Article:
(Stockton, CA) Dolores Huerta could only stay for a few minutes, but the message she delivered to an audience of 650 people at San Joaquin Delta College is likely to resonate for a long time.
Huerta, the civil rights icon and Delta College alum, appeared briefly on Wednesday, Feb. 28 prior to the screening of the documentary “Dolores” at Atherton Auditorium. The screening kicked off a series of Women’s History Month events.
Huerta spoke of societal concerns including a “storm” of racial discrimination, misogyny and homophobia, but also urged the enthusiastic audience not to get discouraged. She quoted the Chilean poet Pablo Neruda: “They can cut all the flowers but they can’t hold back the spring.”
“Think of yourselves as the gardeners who are going to go out and sow the seeds of justice,” she said. “And those seeds are going to flower and the spring is going to come back. But we know we have to go out there and do all the work.”
Huerta moved to Stockton from New Mexico at the age of 6. She lived south of Harding Way in a culturally diverse neighborhood.
“I was so blessed,” she said. “… I think that really prepared me for the world and helped me to be able to identify and be able to relate to so many different ethnic groups.”
Later, she became a skilled organizer and strong advocate, launching the National Farm Workers Association with Cesar Chavez.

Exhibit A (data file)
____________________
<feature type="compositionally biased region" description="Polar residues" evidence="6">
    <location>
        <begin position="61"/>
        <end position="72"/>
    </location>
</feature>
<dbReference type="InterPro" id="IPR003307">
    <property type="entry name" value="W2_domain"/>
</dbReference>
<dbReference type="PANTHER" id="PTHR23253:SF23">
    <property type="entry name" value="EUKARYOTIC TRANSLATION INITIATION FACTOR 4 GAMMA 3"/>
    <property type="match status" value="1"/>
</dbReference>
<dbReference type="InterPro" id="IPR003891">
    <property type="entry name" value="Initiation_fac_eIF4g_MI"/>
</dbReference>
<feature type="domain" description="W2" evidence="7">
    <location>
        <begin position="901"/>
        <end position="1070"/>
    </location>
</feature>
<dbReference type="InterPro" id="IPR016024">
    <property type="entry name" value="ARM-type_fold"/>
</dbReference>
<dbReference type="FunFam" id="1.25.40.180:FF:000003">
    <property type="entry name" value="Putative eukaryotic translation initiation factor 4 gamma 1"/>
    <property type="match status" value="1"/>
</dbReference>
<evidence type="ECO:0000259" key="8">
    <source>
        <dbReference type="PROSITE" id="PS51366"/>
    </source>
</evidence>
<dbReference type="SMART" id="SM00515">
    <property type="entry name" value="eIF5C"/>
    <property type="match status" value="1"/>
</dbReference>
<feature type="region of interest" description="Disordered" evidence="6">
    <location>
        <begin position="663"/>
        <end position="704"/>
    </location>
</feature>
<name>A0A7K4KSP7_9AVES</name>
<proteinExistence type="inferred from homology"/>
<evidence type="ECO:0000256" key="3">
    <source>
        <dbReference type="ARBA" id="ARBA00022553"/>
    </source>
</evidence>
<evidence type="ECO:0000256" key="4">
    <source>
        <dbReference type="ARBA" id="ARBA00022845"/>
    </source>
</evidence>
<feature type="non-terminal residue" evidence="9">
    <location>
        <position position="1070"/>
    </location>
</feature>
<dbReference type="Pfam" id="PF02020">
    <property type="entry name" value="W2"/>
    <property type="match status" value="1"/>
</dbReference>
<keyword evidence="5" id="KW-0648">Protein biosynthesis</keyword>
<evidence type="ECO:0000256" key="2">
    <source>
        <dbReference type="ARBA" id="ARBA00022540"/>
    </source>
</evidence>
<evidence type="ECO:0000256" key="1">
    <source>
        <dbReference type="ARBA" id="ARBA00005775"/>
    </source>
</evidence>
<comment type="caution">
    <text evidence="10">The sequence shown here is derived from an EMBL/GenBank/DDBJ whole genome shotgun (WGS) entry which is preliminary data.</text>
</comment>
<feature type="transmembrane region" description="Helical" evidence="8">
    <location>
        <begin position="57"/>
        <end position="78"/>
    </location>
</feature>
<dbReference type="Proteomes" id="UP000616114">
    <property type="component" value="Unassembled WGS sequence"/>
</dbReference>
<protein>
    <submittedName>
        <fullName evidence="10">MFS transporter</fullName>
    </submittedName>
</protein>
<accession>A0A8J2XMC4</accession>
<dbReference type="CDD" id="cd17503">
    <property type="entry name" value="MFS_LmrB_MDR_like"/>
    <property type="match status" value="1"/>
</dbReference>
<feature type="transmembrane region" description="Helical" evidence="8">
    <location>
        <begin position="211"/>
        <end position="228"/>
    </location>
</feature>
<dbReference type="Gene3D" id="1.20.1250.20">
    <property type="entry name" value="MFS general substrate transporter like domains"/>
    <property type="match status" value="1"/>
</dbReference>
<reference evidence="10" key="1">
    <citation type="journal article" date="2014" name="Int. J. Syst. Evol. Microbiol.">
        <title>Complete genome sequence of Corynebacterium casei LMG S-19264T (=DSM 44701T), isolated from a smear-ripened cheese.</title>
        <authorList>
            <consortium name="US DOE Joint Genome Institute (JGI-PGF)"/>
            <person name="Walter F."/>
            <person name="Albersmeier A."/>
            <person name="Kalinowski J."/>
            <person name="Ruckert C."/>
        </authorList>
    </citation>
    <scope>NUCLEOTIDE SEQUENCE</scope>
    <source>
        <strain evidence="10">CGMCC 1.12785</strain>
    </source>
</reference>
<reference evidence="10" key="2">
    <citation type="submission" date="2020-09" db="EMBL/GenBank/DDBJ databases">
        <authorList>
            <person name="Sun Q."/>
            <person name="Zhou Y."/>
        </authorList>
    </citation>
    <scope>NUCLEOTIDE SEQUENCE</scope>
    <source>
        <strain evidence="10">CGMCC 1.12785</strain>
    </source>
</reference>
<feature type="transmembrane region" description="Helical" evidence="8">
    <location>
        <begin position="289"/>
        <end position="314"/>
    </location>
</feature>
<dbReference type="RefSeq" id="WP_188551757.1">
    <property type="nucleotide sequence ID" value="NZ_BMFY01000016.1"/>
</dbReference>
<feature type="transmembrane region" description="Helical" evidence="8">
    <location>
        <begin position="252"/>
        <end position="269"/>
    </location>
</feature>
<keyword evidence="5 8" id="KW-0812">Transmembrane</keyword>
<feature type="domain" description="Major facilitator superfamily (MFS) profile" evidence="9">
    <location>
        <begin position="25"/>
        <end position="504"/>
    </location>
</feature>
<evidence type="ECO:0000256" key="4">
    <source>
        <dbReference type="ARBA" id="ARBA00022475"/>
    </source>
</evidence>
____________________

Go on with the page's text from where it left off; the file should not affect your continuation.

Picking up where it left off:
Huerta told the Delta crowd that educational institutions should be teaching students as early as kindergarten about the contributions of people of color in the United States. She also urged the public to be politically active in the 2018 elections.
She said Stockton was where she learned her values.
“When this documentary first came out, I said, ‘You’ve got to show it in Stockton. You’ve got to show it in Stockton,’” Huerta said. “This is my hometown, right?” And the crowd applauded.
“We are extremely thankful to Dolores Huerta for inspiring our students with her courage, commitment, and passion for social justice and equity for all people,” said Delta College Superintendent/President Dr. Kathy Hart. “Her presence here at Delta made the screening of Dolores even more meaningful. We will invite her to return to the campus soon so that we can properly honor her and invite the larger community.”
The event was organized by Delta College’s Women’s History Month Committee and the Office of Student Equity and Diversity, in partnership with KVIE.
Other Women’s History Month events at the college, all of which are free and open to the public:
- The Dolores Huerta Resource Fair is scheduled for 10 a.m. to 2 p.m. March 8 at the Delta Plaza. This event will help connect students with community organizations dedicated to the issues important to Huerta.
- “The Ito Sisters – An American Story,” a documentary about the experience of Japanese Americans, will be shown at 1 p.m. March 17 at the Tillie Lewis Theatre. The film is presented by the Stockton Japanese American Citizens League and by Delta’s Asian Pacific Islander American Staff Association.
- The film “Liberated,” will be shown at 12:30 p.m. March 27 at the college’s West Forum. The film tells the story of a young man who fled Oaxaca, Mexico for the United States 20 years ago, returning later as a transgender woman and healthcare advocate. The Delta Pride Center will welcome Alejandra, who is portrayed in the film, and film director Brenda Avila-Hanna for a question and answer session.
Delta College Radio/Television students are preparing six podcasts to honor contributions by women who attend or work at Delta College. The first, hosted by Sabrina Rodriguez, features an interview with Dr. Hart. It is available at https://soundcloud.com/user-997997261/womens-history-month-episode-1.